Explaining away the performance gap between American public school students and the rest of the world is almost its own industry. Regardless of the measure, the taxpayer propped up education establishment has more excuses than your average high school kid coming in after curfew. Unfortunately for the defenders of the status quo, the data continues to expose the truth. Most American children are being left behind.

In a fascinating article in December's The Atlantic, several economists compared American students by state with students from other countries, side by side. The results make one want to send the teachers unions to the principal's office (except they're in on it, too).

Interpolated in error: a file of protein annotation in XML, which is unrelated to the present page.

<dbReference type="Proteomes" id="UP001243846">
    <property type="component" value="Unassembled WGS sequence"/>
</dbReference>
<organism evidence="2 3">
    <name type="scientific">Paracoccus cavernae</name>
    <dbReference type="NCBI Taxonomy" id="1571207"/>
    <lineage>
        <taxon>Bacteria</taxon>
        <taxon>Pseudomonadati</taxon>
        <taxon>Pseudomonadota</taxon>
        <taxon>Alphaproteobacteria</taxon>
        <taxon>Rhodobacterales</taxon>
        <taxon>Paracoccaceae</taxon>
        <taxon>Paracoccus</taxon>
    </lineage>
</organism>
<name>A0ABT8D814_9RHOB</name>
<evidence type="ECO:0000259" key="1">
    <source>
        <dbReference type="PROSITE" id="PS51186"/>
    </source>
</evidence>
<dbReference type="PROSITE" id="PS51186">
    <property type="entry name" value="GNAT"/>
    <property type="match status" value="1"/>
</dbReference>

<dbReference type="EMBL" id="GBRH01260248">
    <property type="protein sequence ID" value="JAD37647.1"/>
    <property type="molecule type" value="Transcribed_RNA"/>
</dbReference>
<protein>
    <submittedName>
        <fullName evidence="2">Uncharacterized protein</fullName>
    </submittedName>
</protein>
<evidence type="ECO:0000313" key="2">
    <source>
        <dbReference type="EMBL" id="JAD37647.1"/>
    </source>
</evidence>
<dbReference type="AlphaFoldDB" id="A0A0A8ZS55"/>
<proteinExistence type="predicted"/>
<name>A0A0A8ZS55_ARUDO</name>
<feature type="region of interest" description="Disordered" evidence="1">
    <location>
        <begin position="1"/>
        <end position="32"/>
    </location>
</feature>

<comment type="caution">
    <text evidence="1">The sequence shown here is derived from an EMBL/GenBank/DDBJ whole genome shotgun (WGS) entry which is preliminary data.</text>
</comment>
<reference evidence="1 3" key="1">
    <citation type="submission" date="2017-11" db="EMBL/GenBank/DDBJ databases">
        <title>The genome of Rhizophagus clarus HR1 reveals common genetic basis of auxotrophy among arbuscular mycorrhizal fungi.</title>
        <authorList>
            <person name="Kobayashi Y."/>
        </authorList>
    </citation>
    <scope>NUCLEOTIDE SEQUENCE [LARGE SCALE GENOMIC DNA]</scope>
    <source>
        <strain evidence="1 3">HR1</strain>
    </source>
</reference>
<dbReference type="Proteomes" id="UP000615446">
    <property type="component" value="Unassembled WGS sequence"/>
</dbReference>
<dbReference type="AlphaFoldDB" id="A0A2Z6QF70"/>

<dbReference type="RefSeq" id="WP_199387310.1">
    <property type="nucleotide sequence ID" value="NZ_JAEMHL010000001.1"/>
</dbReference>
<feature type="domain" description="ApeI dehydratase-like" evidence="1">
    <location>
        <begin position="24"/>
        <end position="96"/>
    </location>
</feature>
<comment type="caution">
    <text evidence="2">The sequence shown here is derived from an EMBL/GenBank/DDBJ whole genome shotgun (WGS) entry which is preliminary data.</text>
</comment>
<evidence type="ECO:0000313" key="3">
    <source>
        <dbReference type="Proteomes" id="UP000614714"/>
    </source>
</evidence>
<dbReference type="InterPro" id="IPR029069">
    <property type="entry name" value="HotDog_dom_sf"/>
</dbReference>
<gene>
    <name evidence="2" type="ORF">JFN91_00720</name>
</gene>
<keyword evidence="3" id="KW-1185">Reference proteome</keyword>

According to the study, when it comes to comparing student proficiency in math, the only colony to even be able to sniff the Top 10 is Massachusetts, coming in at number 17. Virginia is farther down the list, sandwiched between those academic powerhouses Norway and Ireland.

But that's ok, because according to polling done last year at this time, a majority of Virginians "feel" that Virginia's public schools are doing a good or excellent job. Which they are. Compared to say, Lithuania. Or Iowa.

It is likely that this study, too, will be dismissed by the nation's education class. After all, one of the authors of the study, using science, has concluded that "more money does not tend to lead to better results; small class sizes do not tend to improve learning."

Next thing you know he'll start telling us that parents know better about how and where their kids should be educated.

In the meantime, there will no doubt be continued demands for more money to be poured into education system so we can "keep up with the rest of the world" and "compete in the global economy."

And get reelected.